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Ask the Medical Expert Archives 2000-2004

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June 2001

Q. I have been diagnosed with labrynthitis. I am aware that it has to do with an inflamed nerve intersecting the inner ear, since I can sometimes hear the nerve pulse (which makes me dizzy). What causes this? What kind of treatment can be given to alleviate it? I've also noticed that I am sensitive to light--my vision starts to "white out" for a few seconds. Additionally, during these episodes I am extremely lethargic, tired and it seems like I can't think correctly either. It has been an intermittent problem for 6 weeks and disrupts my life until it subsides. I won't take bonine (that makes me feel worse) or antivert...I don't want to be in a drug-induced haze where all I can do is sleep. Is there anything else that can be done? Thanks in advance for your time and consideration!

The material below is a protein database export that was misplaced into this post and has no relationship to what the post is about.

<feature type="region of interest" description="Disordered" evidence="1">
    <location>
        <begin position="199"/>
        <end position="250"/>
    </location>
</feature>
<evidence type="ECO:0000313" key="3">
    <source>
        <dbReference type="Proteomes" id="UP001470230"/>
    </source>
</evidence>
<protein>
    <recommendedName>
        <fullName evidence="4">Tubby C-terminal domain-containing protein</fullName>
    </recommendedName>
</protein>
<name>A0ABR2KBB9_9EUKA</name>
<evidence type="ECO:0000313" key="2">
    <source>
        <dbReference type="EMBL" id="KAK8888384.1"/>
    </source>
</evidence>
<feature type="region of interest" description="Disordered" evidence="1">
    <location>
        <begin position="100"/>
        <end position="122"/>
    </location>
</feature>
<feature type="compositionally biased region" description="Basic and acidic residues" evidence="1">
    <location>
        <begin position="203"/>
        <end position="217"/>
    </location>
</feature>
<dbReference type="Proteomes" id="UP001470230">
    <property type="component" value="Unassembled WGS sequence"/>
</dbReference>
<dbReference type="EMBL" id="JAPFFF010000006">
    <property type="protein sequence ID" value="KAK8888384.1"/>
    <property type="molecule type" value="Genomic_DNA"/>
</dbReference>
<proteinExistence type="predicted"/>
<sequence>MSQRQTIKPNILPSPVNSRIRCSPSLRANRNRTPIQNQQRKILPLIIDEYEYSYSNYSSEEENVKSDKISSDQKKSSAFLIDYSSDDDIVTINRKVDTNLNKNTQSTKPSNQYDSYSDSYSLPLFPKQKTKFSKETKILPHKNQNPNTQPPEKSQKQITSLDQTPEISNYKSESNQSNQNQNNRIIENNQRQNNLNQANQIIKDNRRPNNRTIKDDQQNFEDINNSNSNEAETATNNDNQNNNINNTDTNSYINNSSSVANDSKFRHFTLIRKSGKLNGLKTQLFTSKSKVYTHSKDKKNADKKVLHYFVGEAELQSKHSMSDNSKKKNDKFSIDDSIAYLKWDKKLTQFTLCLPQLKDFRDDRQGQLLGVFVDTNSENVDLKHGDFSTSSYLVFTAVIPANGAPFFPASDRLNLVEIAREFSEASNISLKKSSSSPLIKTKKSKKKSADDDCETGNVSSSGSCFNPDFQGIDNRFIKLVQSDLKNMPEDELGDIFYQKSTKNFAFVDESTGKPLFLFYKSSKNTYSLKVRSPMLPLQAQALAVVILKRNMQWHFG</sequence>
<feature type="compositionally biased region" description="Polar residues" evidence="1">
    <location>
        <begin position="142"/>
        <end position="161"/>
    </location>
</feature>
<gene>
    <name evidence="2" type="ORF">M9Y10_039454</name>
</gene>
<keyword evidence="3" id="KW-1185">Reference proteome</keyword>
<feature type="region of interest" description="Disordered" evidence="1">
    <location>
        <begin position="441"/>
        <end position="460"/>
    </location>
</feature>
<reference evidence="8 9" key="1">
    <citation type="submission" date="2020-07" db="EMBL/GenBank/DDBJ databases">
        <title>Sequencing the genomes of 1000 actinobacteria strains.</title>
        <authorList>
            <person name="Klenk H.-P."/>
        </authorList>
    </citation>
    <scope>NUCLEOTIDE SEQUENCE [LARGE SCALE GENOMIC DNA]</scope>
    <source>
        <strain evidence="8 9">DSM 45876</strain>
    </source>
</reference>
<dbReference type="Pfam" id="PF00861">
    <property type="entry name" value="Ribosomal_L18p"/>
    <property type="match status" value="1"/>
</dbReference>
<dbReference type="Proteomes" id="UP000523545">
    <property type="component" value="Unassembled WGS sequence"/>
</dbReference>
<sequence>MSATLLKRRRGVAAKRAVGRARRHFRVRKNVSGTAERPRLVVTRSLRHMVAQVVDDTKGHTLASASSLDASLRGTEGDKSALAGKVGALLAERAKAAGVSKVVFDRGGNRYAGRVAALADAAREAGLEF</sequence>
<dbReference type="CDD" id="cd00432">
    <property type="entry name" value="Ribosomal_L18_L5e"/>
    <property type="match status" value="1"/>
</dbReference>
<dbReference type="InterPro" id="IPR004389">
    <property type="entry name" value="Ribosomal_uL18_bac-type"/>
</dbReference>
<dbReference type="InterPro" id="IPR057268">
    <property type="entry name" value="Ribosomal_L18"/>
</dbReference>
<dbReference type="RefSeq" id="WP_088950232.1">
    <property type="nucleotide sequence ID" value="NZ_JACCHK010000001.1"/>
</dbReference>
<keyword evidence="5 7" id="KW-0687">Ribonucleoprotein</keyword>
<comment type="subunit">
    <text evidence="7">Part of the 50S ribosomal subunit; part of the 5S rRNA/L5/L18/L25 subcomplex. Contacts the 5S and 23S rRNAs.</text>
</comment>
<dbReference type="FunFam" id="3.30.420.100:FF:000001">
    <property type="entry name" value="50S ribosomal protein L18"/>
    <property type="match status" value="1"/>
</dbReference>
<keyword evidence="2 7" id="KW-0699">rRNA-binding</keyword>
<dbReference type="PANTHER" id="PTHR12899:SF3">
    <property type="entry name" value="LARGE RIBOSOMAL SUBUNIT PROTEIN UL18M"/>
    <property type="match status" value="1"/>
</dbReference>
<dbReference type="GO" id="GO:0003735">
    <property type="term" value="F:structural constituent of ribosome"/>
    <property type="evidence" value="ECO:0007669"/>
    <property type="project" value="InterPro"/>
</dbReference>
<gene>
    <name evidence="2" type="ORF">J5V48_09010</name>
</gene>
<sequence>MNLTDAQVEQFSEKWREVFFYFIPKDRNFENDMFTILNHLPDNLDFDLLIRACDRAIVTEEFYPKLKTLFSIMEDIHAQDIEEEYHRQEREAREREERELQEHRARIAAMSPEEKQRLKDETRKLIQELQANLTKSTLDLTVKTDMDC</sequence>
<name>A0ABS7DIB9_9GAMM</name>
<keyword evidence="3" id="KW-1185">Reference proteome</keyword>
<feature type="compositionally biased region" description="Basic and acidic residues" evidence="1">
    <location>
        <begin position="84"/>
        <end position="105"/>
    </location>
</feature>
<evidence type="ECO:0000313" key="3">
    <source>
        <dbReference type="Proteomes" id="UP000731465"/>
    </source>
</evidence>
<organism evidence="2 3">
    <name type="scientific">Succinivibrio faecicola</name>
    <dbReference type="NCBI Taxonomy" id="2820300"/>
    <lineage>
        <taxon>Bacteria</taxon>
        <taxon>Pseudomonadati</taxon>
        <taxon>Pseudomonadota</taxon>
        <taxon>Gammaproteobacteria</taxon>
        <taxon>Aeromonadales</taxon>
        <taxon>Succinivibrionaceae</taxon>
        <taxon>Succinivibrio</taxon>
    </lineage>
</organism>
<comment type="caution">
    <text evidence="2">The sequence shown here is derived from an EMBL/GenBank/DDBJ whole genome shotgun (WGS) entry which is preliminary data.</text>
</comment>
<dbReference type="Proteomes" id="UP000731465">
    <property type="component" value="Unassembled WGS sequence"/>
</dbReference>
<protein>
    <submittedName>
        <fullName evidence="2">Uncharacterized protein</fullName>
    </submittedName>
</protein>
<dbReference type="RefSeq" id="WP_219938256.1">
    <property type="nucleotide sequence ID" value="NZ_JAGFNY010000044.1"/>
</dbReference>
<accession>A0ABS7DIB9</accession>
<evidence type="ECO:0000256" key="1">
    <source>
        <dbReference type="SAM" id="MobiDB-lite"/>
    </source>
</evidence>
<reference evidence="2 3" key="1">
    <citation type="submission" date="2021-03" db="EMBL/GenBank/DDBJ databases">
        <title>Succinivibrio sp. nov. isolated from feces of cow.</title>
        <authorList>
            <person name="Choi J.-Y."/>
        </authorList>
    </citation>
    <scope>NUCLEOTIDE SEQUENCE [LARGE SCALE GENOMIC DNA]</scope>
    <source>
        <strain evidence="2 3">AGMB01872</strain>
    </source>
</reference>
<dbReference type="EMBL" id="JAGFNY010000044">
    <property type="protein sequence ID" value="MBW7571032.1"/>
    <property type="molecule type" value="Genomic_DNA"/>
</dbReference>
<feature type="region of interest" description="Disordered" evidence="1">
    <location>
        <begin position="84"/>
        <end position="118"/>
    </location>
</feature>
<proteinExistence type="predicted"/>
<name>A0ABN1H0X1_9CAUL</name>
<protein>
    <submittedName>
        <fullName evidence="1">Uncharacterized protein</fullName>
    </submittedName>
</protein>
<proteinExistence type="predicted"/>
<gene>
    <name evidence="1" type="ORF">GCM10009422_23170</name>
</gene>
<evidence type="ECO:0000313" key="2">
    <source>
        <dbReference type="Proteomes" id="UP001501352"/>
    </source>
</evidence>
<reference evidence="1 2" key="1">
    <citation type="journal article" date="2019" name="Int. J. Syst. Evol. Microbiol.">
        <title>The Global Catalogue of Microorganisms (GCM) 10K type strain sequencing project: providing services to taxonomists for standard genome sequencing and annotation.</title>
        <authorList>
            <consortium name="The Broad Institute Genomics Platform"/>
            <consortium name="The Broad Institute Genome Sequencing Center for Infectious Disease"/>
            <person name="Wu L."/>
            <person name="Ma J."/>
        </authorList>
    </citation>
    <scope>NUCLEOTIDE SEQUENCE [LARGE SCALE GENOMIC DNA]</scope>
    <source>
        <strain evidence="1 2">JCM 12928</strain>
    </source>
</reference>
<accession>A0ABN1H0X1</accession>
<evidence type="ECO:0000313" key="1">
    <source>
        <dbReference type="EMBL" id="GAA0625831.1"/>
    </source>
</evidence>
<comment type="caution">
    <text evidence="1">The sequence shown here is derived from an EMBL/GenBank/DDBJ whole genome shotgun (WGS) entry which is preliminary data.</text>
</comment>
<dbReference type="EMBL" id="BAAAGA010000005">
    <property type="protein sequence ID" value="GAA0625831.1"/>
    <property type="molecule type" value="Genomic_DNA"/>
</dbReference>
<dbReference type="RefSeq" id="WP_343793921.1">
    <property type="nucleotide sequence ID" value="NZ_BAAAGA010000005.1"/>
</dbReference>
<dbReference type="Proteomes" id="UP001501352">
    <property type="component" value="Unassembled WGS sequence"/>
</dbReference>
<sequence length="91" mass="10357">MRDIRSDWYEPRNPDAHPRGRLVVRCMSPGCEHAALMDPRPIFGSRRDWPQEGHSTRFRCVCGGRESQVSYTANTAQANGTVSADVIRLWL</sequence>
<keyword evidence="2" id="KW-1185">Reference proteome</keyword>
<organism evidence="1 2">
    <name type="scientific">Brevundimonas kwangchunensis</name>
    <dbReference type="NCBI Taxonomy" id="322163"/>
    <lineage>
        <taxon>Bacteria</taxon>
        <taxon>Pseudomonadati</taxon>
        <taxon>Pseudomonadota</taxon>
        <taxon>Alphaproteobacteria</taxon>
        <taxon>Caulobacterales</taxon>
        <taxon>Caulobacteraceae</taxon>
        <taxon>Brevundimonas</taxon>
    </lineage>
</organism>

A. Labyrinthitis is a very disturbing acute condition which causes vertigo, the sensation that either you or the room are spinning, It is aggravated by movement of the head or eyes, and also by change of body position. The exact cause is not known, but is it presumed to be viral, as the condition often occurs in the context of a recent cold or flu-type illness.

Like most viral conditions, we do not have specific anti-viral medications to treat it, we are left with the immune system to combat the infection. It is usually a self-limited condition, clearing up in one to several weeks. The medications you mention are for motion sickness, and they sometimes help, but often the effect is pretty limited. If the symptoms are severe or failing to resolve, a neurologist might be asked to consult to confirm the diagnosis, and decide if other diagnostic tests are needed. The specialist may also recommend some head-turning maneuvers under the doctor's supervision which can help speed up the recovery process.



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